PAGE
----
In March 2016, a 22-year-old man was hacked to death in daylight on a crowded road in southern India for marrying a woman of a higher caste. His wife survived the attack and went on to testify against her parents and campaign against the scourge of caste, as the BBC’s Soutik Biswas reports.
On the last day of his life, Shankar and Kausalya woke up around nine in the morning in their village hut. They had been married eight months.
It was Sunday, and they travelled in a public bus to a local market in Udumalpet, some 14km (8.6 miles) away. They wanted to shop for new clothes for Shankar, who had to attend a function at his college the next day.
The sun was beating down hard when they entered a clothes shop. She spotted a pink shirt and thought her husband would look good in it. As they walked out, Shankar spotted a mannequin in the shop window wearing a green shirt.
“I think I like this shirt better,” he said.
They walked back in again, exchanged the pink for the green, stepped out of the shop and began crossing a crowded road on their way back to take a bus home. But first, Shankar told Kausalya, he would like to treat her to her favourite chilli snack.
“Another day,” Kausalya said.
She had only sixty rupees (94 cents; 68p) in her purse, and they couldn’t afford it. So they decided to return home, where Shankar promised to cook her a special meal.
CCTV footage showed the couple walking briskly towards the road. But before they could cross, five men, riding on two bikes, halted behind them. Four of the men sauntered up to the couple and attacked them with long knives. The casualness with which the murderers fell upon them was chilling. They slashed the couple as if they were pruning bushes.
Bleeding profusely, Shankar scrambled to run away. Kausalya limped towards a stationary SUV, when she was felled again by her assailants.
It was all over in 36 seconds. The men returned to their motorcycles and left leisurely as a crowd began to collect. (The police later found six people came on three bikes, two bearing false number plates. Five of them attacked the couple, while one man kept watch.)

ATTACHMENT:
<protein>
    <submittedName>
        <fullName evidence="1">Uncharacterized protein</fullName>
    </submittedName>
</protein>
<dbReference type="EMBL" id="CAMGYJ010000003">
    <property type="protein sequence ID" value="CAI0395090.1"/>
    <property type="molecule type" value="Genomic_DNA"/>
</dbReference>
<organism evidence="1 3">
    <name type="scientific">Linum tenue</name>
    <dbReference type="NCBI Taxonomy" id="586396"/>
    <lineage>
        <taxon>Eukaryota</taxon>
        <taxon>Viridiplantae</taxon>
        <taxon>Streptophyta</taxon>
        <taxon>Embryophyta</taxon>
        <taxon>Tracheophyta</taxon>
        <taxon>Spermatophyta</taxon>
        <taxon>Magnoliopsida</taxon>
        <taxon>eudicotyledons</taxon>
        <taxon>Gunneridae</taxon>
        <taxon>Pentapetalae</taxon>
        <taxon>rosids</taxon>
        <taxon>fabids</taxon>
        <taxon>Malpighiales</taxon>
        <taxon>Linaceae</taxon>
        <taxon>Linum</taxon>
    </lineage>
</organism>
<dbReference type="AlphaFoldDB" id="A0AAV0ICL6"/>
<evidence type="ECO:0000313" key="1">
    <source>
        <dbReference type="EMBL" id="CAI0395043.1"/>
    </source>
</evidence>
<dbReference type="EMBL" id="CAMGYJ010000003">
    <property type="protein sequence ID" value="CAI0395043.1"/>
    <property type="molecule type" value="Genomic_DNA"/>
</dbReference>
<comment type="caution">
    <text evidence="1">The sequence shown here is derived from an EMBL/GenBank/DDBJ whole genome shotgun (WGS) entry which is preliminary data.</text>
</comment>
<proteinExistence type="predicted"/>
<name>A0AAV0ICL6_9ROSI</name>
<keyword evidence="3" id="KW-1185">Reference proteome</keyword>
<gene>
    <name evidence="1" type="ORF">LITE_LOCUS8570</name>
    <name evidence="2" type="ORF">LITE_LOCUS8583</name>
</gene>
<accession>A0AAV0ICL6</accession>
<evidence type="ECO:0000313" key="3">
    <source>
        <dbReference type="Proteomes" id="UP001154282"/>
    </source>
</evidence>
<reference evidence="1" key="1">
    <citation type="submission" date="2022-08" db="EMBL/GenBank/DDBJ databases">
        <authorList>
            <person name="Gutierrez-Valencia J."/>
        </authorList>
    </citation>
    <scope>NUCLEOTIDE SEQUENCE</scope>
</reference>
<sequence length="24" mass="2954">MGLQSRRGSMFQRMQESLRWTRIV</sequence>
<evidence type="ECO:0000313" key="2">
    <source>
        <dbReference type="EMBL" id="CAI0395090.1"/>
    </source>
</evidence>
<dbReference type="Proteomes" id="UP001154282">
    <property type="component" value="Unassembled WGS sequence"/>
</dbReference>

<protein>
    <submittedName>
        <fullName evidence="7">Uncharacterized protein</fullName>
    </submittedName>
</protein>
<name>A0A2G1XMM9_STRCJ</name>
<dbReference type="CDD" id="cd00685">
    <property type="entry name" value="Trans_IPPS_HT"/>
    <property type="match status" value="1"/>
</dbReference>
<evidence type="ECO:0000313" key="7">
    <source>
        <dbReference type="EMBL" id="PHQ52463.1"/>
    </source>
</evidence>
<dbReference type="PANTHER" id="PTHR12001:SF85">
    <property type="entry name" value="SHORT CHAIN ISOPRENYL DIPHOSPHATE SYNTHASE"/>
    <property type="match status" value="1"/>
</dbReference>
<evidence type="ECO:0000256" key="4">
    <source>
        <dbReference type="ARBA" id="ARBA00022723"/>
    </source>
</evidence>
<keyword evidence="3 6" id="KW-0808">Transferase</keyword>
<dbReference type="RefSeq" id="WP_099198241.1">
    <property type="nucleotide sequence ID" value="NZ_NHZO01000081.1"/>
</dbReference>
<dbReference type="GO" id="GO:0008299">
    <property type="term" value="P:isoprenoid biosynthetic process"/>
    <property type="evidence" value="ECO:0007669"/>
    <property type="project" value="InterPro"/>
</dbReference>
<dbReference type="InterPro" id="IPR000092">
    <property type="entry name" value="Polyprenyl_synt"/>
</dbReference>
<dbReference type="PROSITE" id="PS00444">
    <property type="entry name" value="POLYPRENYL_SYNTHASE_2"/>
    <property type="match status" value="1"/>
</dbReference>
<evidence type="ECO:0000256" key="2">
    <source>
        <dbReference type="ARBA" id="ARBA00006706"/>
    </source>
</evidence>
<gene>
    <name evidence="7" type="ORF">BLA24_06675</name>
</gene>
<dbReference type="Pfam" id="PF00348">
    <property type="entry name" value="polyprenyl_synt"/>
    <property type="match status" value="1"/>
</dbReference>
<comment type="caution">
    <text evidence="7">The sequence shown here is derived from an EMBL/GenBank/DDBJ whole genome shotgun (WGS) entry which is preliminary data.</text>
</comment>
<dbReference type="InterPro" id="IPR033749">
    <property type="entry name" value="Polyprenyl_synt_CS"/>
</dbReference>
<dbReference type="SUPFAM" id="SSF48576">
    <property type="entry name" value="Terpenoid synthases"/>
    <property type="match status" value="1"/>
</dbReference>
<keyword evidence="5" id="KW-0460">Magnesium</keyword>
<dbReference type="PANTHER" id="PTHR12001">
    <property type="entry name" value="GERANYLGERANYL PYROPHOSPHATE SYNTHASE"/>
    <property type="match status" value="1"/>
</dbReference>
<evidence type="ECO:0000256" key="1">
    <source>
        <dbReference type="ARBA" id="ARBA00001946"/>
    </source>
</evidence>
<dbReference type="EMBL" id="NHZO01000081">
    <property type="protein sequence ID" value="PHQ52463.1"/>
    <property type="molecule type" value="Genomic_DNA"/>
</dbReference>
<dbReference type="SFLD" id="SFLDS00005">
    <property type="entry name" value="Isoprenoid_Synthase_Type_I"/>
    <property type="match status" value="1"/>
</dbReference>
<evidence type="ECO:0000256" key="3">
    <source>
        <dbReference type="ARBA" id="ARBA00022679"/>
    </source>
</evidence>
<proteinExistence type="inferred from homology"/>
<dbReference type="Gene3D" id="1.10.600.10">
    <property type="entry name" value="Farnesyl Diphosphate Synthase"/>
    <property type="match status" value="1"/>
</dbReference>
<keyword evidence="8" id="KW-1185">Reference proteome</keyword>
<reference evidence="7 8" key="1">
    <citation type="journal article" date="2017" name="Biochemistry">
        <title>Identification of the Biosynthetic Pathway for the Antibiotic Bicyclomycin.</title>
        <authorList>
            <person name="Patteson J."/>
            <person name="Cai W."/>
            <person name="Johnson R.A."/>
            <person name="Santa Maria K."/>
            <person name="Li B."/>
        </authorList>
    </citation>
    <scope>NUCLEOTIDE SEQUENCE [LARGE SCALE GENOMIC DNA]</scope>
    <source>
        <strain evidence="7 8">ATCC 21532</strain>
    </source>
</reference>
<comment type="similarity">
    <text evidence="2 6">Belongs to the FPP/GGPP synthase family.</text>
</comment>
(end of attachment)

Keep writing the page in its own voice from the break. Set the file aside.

An ambulance arrived soon and scooped the couple off the blooded-slicked tarmac. On the way to the hospital, 60km away, the medic inexplicably sat in the front seat. On the metal stretcher, Kausalya, her vision blurring, held the IV drip. Shankar lay still.
“Rest your head on my chest,” he rasped. Kausalya moved to his side.
Minutes later, as the ambulance entered the hospital, Shankar stopped breathing.
Autopsy surgeons found 34 cuts and stab wounds on Shankar’s “moderately nourished body”. He had died of “shock and haemorrhage due to multiple cuts and stab injuries”.
Kausalya spent 20 days in the hospital, her face swathed in bandages, and waiting for 36 stitches to heal and a bone fracture to repair. She told the police from the hospital bed that her parents were responsible for the attack.
“Why did you love him?” one of the attackers kept shouting as he stabbed her. “Why?”
Shankar and Kausalya had broken what writer Arundhati Roy, in her Booker-prize winning novel, The God of Small Things, described as “Love Laws” that “lay down who should be loved … And how … And how much”.
In December, Judge Alamelu Natarajan sentenced six men, including Kausalya’s father, to death. Her mother was acquitted along with two others. Kausalya is set to appeal against the acquittal, as she believes her mother was equally guilty.
There was a time after Shankar’s murder, she said, she would break down frequently, and wanted to take her life. Then she cut her hair short, began learning karate, and reading books on caste. She began meeting anti-caste groups and speaking out against caste crimes. She also learned to play the parai, a drum traditionally played by Dalits.
Today, she has realised Shankar’s dream by constructing a four-room house for his family from the compensation she received from the government, and started a tuition centre for poor students in the village. To run the family, she has taken a clerk’s job in a government office. At weekends, she travels all over Tamil Nadu, speaking at meetings against caste, honour killings and emphasising the “importance of love”.
“Love is like water, it is a natural thing,” she says. “Love happens. And women have to revolt against the caste system, if it has to be stopped.” Many don’t like her campaign and post death threats on her Facebook wall, so she has been given police security.
After Shankar died, doctors handed his phone over to her. It contains many fond memories of their courtship.
“I don’t know what to say, but I miss you,” Shankar had texted her on a summer evening in 2015.
“Me too,” she had replied.